A history of violence
Syed Raiyan Nuri Reza

We are living in terribly violent times. But was the past better? This is the first part of a two-part long form

  • Murder and mayhem is not a recent phenomenon  
    Photo- Bigstock

No doubt, the grim shadow of the terrorist attack at Dhaka still has all of us reeling.

Many will see this event as the latest chapter of a much grander narrative of moral decadence which so far chronicled the harrowing tale of 9/11, the brutal story of armed conflicts in Afghanistan, Iraq, Gaza, and lately Syria, and the terror attack episodes that recently scarred Istanbul, Ankara, Beirut, and Brussels. Not to forget the Orlando mass shooting, the Ataturk airport attack, the truck incident in Nice, France, and many others.

In addition, the violent saga of the last century is still not quite forgotten, and the bloodshed over two devastating world wars has forever stained the pages of history.

Even at the exclusion of real world cases of violence, many have to confront it in its graphic depictions, and at times what seems like celebrations in books, TV shows, video games, and other media products.

In the face of all these, many have expressed the sentiment that we live in violent times, and things must have been better off in the past.

This is by no means an unsubstantiated statement -- a survey conducted by Bennett Haselton and the esteemed Steven Pinker presented 265 Internet users with five pairs of historical periods and asked them which they thought had higher rates of violent death.

In each case, the respondents identified the latest period present -- 20th century England rather than 14th century England, warfare in the 2000s rather than the 1950s, homicide in the US

in the 2000s rather than the 1970s, and modern Western societies instead of the days of hunter-gatherer groups as the more violent epochs, whereas

the reverse turned out to be

true.

I am here to say that this is nothing but a fallacy, and when one gets rid of the rose-tinted lenses, one can see that there is very little to idealise about the distant past.

Prior to the sprinkling of numbers and stats, perhaps it is for the best if a cursory analysis of cultural products -- both of past and present -- are presented.

These cultural products can provide some insights into society’s mindset as they often serve as mirrors in which cultural values and ideals are reflected. Take Game of Thrones for instance.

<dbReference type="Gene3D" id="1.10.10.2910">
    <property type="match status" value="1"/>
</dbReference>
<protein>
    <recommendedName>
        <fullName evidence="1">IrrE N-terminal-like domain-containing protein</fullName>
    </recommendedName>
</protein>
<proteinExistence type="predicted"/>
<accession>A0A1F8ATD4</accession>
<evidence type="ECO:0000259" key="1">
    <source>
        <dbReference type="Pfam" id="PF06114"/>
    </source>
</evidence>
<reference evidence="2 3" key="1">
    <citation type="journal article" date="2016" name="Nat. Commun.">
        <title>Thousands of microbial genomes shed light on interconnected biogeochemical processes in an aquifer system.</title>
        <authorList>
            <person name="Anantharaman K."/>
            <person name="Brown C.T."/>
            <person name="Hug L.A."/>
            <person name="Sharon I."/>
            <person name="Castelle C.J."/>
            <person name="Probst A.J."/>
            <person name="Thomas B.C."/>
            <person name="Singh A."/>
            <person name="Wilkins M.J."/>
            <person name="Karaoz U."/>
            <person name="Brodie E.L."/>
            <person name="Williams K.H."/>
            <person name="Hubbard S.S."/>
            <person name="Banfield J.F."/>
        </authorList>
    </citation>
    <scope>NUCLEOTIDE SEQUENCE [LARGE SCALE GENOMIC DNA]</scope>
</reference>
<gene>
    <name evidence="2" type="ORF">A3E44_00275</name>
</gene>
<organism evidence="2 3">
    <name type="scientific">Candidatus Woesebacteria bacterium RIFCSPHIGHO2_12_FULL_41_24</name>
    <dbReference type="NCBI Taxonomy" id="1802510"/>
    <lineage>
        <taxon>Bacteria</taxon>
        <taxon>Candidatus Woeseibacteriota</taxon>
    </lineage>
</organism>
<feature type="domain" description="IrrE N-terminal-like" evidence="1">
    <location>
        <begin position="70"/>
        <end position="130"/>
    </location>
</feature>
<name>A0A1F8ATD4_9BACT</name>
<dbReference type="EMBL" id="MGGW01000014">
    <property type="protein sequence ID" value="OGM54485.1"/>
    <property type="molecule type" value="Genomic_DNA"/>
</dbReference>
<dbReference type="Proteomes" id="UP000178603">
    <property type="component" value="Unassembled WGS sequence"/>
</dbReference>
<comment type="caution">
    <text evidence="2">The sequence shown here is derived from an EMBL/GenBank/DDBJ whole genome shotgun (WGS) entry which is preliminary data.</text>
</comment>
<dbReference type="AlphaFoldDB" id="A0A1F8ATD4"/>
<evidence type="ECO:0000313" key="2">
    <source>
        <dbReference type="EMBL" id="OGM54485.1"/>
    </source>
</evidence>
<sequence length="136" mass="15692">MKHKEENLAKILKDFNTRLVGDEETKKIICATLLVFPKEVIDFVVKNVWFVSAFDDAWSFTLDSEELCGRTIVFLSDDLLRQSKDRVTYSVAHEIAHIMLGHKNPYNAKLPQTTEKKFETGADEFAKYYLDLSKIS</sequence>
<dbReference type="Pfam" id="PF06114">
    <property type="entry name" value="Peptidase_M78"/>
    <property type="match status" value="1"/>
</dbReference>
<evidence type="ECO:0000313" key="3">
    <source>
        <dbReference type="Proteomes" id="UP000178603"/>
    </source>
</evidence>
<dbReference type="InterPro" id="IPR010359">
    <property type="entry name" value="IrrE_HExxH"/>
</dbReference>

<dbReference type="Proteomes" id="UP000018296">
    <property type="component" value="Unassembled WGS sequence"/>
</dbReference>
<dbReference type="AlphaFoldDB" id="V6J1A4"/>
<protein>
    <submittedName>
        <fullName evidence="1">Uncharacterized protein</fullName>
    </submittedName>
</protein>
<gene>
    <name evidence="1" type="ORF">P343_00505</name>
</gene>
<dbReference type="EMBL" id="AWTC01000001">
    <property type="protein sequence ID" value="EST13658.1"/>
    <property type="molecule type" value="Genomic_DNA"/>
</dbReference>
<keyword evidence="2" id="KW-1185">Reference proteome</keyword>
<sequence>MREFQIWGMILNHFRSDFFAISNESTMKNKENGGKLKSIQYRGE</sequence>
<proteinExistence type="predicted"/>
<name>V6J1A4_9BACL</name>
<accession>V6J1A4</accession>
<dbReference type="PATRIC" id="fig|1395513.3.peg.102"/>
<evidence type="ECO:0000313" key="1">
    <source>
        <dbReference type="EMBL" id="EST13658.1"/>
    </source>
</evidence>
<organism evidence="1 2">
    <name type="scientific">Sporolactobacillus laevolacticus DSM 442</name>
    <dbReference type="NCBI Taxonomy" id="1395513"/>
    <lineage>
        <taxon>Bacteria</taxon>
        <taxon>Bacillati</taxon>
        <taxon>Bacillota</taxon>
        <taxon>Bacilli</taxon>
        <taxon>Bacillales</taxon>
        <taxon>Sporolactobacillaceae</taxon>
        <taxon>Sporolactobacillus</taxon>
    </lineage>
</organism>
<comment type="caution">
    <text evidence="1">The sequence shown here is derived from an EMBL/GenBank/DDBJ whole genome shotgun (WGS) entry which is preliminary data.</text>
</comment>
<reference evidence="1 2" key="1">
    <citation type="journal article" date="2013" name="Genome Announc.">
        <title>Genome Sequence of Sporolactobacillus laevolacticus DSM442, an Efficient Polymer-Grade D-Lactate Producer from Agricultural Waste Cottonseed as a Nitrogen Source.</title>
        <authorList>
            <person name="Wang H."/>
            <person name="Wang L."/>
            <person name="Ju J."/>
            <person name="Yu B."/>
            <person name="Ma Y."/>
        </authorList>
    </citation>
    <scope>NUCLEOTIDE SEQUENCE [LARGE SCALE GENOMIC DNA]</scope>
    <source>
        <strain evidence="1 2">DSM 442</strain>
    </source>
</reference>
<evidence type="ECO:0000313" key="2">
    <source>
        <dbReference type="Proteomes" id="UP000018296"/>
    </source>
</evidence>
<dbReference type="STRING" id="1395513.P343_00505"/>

The work of epic high fantasy penned by the now-fabled George RR Martin, along with its HBO adaption, has proven to be controversial at times, with its overdose of gore and explicit content.

Yet, people fail to realise that its unsavoury plot elements do not solely owe their origin to modern societal norms of freedom of expression, or Martin’s creative prowess.

Rather they can be attributed to the inspiration Martin took right of the pages of history (fun fact: Martin is a history buff).

Let us juxtapose two similar literary or fictional figures from the past and the present. One can argue that Hercules was to the Greeks what Superman is to us.

Both are men of extraordinary strength and have been conferred the status of a hero.

Yet, with our modern day sensibilities and attitudes, it is hard to justify the status of hero in the former’s case.

A man who happens to be so short-tempered that he clubbed his music teacher, Linus, dead for reprimanding him -- can he really be a hero?

More disturbing yet is that this act was only mentioned in passing, and has no moral significance whatsoever. Even the most celebrated acts of Hercules -- the twelve labours -- are not heroic in nature.

They were nigh impossible tasks thought up by the divinely inspired and sadistic king Eurystheus that Hercules had to complete in order to repent for killing his own family in a fit of induced rage. The jealous Hera was behind it.

If the completion of the task brought any benefit to the innocents and advocated justice, it was purely out of happenstance.

Hercules’s ordeals mostly showcased his prodigious strength.

His modern counterpoint though, the last son of Krypton, not only possesses greater strength, but adheres to a strict code of honour founded on the sanctity of life, evident in his refusal to kill even his arch-enemies, and in the fact that he lives a life of unwavering dedication to people.

Indeed, in Snyder’s darker film adaptation Man of Steel, Superman is visibly traumatised in being forced to kill General Zod, and the large-scale destruction he wrought presented a moral drama, not to mention a backlash from the fans.

Interestingly, Siegel and Shuster’s original take on this cultural icon depicted him as overly aggressive, and in the 1930s comics, he had no qualms over the harm caused by his unparalleled strength, being illustrated in throwing villainous characters in such a rough manner that it was only natural to presume that fatalities occurred.

It was only in the later versions that Superman shows consideration and care in the use of his powers.

Our preliminary analysis -- a generous term, I am aware -- in the light of all these imply that far from being more tolerant to violence, we have grown averse to it, and when we do incorporate it into works of fiction, it is in a nuanced and complex manner, done mostly to frame ethical questions rather than to glorify it.

Sometimes, violence is used for the sake of historical realism. That’s quite telling.

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